Also, there was DC Universe Online. It’s a little hard to get excited about a game that’s still in the pre-alpha phase with no sign of a release date in sight. However, the sight of a speedster superhero running up the side of a building that did something for me. I’ll be keeping my eye on this one.

DB: On initial glance, I thought DC Universe looked interesting with its character creation system, massive environments, and action oriented controls. After spending more time with it, I realized that it just seems like any other comic book-style MMO. Sure, you’ve got a much more familiar license by taking cultural icons like Batman and Superman and including them in your title, but after that wears off, will gamers really stick with this title?


Atari showed off some strong titles. The also had an ice sculpture shaped like Slimmer.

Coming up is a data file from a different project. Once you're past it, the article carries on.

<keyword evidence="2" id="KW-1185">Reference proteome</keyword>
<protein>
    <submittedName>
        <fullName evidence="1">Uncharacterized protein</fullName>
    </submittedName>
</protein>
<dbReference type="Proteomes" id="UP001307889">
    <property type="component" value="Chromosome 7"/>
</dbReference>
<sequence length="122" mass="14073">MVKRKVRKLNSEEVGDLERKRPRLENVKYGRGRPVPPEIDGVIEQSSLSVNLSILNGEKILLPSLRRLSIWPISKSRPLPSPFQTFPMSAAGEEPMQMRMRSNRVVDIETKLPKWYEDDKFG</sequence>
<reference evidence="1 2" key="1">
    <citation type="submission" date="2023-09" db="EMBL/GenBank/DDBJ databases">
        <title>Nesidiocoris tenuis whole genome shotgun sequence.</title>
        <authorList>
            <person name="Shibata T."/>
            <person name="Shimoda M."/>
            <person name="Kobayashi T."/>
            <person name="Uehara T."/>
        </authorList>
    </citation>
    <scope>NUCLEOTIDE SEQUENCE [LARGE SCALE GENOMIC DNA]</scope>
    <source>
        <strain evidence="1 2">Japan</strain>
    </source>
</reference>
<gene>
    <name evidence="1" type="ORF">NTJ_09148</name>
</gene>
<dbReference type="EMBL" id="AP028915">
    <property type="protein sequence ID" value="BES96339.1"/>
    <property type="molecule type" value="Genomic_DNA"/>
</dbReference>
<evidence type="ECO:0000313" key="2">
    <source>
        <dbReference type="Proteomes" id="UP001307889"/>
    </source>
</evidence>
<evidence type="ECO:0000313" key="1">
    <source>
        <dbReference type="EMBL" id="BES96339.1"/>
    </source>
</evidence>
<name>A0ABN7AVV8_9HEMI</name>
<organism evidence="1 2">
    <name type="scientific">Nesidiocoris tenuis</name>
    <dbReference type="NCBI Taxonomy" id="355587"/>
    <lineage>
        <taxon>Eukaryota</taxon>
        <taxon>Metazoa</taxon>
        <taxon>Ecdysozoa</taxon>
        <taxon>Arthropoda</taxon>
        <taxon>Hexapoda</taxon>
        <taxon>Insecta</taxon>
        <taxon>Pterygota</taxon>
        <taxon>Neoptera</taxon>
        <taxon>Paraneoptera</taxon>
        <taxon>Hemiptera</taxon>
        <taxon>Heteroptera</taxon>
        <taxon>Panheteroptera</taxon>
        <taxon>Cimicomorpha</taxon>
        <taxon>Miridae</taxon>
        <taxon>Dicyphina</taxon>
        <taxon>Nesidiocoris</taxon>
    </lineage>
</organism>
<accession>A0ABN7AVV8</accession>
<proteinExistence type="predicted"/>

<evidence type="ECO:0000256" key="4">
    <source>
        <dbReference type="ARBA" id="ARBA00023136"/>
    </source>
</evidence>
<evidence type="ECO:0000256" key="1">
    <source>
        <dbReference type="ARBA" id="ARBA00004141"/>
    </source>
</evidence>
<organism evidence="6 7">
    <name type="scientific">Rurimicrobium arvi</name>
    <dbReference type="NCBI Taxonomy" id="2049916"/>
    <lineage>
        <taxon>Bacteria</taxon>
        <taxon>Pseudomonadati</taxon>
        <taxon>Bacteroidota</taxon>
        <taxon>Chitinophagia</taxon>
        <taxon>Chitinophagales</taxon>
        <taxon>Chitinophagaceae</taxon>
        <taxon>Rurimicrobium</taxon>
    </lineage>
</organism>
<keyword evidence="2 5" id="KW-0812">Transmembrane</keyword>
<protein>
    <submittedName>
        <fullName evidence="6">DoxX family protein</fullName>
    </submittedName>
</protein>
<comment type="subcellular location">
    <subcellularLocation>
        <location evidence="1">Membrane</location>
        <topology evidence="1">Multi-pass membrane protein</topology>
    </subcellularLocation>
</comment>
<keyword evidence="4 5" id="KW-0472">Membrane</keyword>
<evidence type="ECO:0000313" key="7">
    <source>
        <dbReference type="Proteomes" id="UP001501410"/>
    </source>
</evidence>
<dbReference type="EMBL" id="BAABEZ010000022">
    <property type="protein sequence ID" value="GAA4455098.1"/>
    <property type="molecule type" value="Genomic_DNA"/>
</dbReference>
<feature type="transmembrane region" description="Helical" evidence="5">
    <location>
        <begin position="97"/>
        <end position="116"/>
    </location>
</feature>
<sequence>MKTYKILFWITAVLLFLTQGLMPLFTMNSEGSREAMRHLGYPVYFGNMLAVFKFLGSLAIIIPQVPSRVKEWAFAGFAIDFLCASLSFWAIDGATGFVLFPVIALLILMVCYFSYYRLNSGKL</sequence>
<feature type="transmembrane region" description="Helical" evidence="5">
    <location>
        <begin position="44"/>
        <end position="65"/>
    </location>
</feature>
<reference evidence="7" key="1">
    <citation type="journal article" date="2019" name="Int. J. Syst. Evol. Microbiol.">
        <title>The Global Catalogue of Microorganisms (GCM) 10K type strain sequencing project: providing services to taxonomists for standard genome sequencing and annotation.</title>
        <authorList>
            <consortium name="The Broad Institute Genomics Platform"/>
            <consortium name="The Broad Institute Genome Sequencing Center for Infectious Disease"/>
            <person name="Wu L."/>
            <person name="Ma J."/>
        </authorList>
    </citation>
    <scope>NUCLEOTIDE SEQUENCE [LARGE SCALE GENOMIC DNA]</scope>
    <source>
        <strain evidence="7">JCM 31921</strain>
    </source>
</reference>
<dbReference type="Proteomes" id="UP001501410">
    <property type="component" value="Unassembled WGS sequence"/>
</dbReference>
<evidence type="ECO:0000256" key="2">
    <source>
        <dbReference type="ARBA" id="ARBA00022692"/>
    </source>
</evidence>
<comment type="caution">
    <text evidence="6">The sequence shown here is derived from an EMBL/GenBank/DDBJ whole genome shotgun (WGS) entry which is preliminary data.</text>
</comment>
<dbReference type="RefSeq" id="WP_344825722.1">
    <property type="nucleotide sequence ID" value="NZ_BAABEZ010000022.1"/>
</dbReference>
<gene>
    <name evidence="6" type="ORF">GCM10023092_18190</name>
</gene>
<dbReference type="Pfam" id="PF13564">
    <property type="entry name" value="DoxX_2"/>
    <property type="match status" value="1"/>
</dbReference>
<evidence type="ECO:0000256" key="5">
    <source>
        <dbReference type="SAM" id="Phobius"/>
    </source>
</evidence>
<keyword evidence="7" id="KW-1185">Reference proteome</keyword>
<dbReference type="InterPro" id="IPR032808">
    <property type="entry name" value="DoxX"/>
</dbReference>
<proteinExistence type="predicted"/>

DB: Chronicles of Riddick: Assault on Dark Athena may prove that it’s safe to go back to the well sometimes. Starbreeze took everything fans loved about the original and repackaged it with improved graphics and enhanced audio. Then they put in a new campaign. The demo felt just like the original Xbox title, so if you are familiar with those controls, you’ll be happy to know that developers didn’t screw with the formula. We didn’t have a chance to check out the melee combat, which, as most will know, is what we love so much about our gravelly-voiced anti-hero. Can’t wait to see more of it later this year.

JK: I didn’t play the first Riddick game, but since the new game includes a revamped Escape from Butcher Bay, I may not have to search through bargain bins to rectify that. The game looked great, and its always cool to hear Vin Diesel croak some badass dialogue.